I’m sure that you will have noticed the high tides caused by the Spring Equinox over the last few days. They have been quite impressive in some places, particularly in my home waters of the
Channel which has a tidal range of 14 metres (46 foot) on spring
We have come across big ranges in many places around the Breton coast, noticeably in St Quay-Portrieux (close to Mont St-Michel) and Trebeurden. Then there was Barneville-Carteret where the river bed almost completely dried at low tide leaving a tiny trickle meandering down the middle.
Steep incline at St Quay-Portrieux with
the tide out - too steep for an elderly dog
The effect of the tides on boats depends on if you are moving or moored. We once reached a speed of about 17 knots (about 20 miles an hour) on a tidal current around Cap de la Hague. For us, with a normal pottering speed nearer 4 knots, that was quite exhilarating.
At the moment we are moored to floating pontoons which means that they go up and down with the tide. Our ropes do not have to be fiddled with as the height changes and we can get on and off the boat just as easily no matter what the tide is doing. Some of you may remember us being on quay sides where we had to climb ladders up the wall at low tide and worry about being washed over the top at high tide. Then there was the time that we could have been left marooned on the beach at L'Aber W'rach.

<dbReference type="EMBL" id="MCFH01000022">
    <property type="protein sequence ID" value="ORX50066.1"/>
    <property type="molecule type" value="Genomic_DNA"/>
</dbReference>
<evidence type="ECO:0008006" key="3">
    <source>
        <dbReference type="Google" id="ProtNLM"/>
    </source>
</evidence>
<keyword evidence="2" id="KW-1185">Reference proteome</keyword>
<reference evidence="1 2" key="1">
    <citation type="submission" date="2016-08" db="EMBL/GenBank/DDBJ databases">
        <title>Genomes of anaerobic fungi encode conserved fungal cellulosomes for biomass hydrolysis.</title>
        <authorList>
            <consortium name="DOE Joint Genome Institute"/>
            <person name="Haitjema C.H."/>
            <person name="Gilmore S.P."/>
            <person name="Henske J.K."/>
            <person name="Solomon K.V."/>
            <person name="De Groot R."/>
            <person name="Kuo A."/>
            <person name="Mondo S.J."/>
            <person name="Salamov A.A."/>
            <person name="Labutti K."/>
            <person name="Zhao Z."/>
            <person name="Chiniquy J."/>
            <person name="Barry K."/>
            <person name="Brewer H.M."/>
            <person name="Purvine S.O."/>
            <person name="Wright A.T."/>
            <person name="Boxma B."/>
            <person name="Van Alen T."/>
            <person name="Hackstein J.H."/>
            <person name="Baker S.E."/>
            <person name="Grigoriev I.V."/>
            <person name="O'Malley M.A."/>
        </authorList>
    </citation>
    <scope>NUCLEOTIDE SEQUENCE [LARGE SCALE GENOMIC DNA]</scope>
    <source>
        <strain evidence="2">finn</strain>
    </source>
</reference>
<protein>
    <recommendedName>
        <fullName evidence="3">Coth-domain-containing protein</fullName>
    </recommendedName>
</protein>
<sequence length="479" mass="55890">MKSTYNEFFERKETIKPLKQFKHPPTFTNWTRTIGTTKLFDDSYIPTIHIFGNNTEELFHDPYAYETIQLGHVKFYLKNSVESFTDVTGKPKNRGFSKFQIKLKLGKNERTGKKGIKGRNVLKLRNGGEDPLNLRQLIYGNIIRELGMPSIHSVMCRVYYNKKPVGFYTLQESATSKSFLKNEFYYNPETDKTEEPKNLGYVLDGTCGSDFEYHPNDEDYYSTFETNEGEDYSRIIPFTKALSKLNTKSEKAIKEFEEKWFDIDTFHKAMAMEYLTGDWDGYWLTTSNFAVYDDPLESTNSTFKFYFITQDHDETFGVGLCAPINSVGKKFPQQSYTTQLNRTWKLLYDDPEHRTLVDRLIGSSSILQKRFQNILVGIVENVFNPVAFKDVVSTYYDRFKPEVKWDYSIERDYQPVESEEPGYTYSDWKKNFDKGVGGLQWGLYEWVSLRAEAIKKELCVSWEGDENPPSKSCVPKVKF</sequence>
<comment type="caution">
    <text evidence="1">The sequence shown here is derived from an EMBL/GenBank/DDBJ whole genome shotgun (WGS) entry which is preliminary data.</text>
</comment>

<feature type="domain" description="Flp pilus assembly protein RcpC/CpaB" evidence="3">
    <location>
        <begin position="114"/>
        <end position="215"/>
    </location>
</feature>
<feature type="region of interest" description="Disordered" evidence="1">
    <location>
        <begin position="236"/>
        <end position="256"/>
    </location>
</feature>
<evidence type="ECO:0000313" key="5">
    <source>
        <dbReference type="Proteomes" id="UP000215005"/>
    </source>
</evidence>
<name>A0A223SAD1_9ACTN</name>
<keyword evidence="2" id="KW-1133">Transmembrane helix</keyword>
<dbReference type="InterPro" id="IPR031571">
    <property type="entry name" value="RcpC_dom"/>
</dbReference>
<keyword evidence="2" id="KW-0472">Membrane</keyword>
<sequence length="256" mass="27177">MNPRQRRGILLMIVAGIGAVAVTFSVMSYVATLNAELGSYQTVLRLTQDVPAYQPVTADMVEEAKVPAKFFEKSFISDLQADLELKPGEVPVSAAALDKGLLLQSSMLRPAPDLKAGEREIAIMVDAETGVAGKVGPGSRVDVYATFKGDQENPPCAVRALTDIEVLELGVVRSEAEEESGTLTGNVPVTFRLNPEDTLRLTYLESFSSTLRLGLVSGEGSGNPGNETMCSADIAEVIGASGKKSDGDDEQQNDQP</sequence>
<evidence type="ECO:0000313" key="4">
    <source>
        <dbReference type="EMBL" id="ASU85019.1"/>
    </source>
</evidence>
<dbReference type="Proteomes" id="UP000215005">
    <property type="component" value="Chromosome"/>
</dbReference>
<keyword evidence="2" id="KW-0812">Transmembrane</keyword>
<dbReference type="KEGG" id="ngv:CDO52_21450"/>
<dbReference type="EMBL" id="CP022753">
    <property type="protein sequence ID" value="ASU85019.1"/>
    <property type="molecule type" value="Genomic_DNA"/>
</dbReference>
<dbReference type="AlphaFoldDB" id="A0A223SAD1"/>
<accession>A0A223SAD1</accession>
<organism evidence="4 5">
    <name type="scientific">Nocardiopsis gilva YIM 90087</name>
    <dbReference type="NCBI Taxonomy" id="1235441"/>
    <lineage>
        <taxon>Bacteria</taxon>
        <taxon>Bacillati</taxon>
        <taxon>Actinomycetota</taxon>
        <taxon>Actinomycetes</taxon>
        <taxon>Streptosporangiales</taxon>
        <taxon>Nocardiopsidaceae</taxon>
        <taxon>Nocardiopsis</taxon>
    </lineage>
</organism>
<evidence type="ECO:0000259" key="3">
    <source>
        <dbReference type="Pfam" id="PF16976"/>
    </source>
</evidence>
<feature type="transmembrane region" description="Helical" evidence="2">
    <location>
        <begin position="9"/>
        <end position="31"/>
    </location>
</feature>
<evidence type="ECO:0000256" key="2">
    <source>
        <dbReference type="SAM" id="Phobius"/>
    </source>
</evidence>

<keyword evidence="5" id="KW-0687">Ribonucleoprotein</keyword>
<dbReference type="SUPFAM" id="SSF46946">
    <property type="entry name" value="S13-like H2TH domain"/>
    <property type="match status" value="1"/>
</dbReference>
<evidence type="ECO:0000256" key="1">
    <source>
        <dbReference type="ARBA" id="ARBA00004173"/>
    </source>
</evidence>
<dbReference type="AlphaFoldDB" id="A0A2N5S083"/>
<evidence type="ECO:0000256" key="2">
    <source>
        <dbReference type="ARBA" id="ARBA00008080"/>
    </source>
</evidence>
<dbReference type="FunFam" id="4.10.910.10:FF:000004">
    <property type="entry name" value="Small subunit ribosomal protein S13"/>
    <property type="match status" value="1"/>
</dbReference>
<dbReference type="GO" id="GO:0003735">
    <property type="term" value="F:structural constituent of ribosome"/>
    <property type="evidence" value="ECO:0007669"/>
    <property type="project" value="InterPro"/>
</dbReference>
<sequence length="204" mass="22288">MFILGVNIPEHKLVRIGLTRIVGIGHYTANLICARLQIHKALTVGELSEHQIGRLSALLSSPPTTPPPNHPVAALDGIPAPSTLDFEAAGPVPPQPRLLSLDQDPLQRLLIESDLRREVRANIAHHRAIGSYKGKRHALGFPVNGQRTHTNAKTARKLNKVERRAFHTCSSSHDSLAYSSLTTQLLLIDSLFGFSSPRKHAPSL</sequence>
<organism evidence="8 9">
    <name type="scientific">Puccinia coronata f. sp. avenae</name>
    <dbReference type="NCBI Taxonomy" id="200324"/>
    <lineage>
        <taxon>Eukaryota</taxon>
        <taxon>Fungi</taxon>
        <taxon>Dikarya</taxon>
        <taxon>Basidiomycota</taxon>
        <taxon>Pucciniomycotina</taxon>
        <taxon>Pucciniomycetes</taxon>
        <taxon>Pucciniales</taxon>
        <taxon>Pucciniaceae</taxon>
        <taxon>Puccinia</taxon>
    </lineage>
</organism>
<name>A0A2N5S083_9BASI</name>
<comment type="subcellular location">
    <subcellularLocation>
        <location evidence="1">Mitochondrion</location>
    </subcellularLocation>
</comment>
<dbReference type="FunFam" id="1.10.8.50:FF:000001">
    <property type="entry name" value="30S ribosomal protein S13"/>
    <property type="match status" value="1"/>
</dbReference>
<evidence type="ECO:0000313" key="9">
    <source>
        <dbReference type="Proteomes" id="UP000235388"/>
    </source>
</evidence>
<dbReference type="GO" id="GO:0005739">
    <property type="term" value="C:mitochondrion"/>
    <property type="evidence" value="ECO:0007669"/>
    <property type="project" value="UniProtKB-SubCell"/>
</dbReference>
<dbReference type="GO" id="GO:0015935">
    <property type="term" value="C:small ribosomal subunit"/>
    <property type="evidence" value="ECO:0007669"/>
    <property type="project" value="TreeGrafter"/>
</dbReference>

The two pictures above are of the same bit of beach at high and low tides.
The coast line here in Devon is very rocky. We enjoyed walking out over some rocks which are normally under water the other day, discovering many pools and blow holes. We were walking along bits of beach which at high tide would be 6 metres (20 foot) under the waves – a feeling just as eerie as the partial eclipse we watched from the deck on Friday morning.